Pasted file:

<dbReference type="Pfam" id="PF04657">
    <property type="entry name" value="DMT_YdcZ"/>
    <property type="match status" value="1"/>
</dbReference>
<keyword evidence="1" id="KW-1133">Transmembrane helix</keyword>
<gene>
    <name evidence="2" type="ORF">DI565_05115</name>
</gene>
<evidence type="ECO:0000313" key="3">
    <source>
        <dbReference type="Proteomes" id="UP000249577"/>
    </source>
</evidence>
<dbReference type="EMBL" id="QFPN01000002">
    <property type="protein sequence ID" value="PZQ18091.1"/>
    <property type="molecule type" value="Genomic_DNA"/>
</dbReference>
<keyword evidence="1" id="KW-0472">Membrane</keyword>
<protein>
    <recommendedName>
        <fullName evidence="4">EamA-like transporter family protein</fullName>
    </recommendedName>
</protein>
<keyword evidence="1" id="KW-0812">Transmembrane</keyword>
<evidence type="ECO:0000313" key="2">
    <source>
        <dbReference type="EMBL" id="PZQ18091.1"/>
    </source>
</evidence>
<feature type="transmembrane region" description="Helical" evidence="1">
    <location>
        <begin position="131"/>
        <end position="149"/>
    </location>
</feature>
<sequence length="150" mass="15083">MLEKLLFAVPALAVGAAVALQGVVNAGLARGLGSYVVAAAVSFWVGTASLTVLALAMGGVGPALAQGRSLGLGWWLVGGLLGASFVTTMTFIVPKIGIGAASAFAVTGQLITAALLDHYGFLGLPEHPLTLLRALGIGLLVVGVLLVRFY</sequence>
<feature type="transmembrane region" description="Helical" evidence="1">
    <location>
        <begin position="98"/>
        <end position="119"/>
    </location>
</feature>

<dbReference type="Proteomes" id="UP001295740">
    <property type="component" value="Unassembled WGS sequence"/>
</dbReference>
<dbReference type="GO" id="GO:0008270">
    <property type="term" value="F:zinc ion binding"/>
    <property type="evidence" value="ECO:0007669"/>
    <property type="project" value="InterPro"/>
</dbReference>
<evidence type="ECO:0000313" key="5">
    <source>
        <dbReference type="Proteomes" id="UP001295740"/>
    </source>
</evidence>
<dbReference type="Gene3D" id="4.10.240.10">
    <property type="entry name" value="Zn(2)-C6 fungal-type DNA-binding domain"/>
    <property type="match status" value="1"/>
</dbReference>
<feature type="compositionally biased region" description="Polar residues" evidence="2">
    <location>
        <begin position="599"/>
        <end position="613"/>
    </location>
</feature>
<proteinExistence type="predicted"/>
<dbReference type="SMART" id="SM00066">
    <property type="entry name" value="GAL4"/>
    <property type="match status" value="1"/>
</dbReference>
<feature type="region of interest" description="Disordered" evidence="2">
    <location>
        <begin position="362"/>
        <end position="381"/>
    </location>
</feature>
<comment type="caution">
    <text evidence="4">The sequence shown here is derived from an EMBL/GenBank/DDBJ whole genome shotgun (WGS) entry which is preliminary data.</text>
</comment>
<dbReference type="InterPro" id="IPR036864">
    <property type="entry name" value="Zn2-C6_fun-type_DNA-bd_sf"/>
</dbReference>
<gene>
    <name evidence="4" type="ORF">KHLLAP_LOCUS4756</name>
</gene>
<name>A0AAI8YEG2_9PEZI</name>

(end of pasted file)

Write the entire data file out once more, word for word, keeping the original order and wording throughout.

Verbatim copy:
<dbReference type="Pfam" id="PF04657">
    <property type="entry name" value="DMT_YdcZ"/>
    <property type="match status" value="1"/>
</dbReference>
<keyword evidence="1" id="KW-1133">Transmembrane helix</keyword>
<gene>
    <name evidence="2" type="ORF">DI565_05115</name>
</gene>
<evidence type="ECO:0000313" key="3">
    <source>
        <dbReference type="Proteomes" id="UP000249577"/>
    </source>
</evidence>
<dbReference type="EMBL" id="QFPN01000002">
    <property type="protein sequence ID" value="PZQ18091.1"/>
    <property type="molecule type" value="Genomic_DNA"/>
</dbReference>
<keyword evidence="1" id="KW-0472">Membrane</keyword>
<protein>
    <recommendedName>
        <fullName evidence="4">EamA-like transporter family protein</fullName>
    </recommendedName>
</protein>
<keyword evidence="1" id="KW-0812">Transmembrane</keyword>
<evidence type="ECO:0000313" key="2">
    <source>
        <dbReference type="EMBL" id="PZQ18091.1"/>
    </source>
</evidence>
<feature type="transmembrane region" description="Helical" evidence="1">
    <location>
        <begin position="131"/>
        <end position="149"/>
    </location>
</feature>
<sequence length="150" mass="15083">MLEKLLFAVPALAVGAAVALQGVVNAGLARGLGSYVVAAAVSFWVGTASLTVLALAMGGVGPALAQGRSLGLGWWLVGGLLGASFVTTMTFIVPKIGIGAASAFAVTGQLITAALLDHYGFLGLPEHPLTLLRALGIGLLVVGVLLVRFY</sequence>
<feature type="transmembrane region" description="Helical" evidence="1">
    <location>
        <begin position="98"/>
        <end position="119"/>
    </location>
</feature>

<dbReference type="Proteomes" id="UP001295740">
    <property type="component" value="Unassembled WGS sequence"/>
</dbReference>
<dbReference type="GO" id="GO:0008270">
    <property type="term" value="F:zinc ion binding"/>
    <property type="evidence" value="ECO:0007669"/>
    <property type="project" value="InterPro"/>
</dbReference>
<evidence type="ECO:0000313" key="5">
    <source>
        <dbReference type="Proteomes" id="UP001295740"/>
    </source>
</evidence>
<dbReference type="Gene3D" id="4.10.240.10">
    <property type="entry name" value="Zn(2)-C6 fungal-type DNA-binding domain"/>
    <property type="match status" value="1"/>
</dbReference>
<feature type="compositionally biased region" description="Polar residues" evidence="2">
    <location>
        <begin position="599"/>
        <end position="613"/>
    </location>
</feature>
<proteinExistence type="predicted"/>
<dbReference type="SMART" id="SM00066">
    <property type="entry name" value="GAL4"/>
    <property type="match status" value="1"/>
</dbReference>
<feature type="region of interest" description="Disordered" evidence="2">
    <location>
        <begin position="362"/>
        <end position="381"/>
    </location>
</feature>
<comment type="caution">
    <text evidence="4">The sequence shown here is derived from an EMBL/GenBank/DDBJ whole genome shotgun (WGS) entry which is preliminary data.</text>
</comment>
<dbReference type="InterPro" id="IPR036864">
    <property type="entry name" value="Zn2-C6_fun-type_DNA-bd_sf"/>
</dbReference>
<gene>
    <name evidence="4" type="ORF">KHLLAP_LOCUS4756</name>
</gene>
<name>A0AAI8YEG2_9PEZI</name>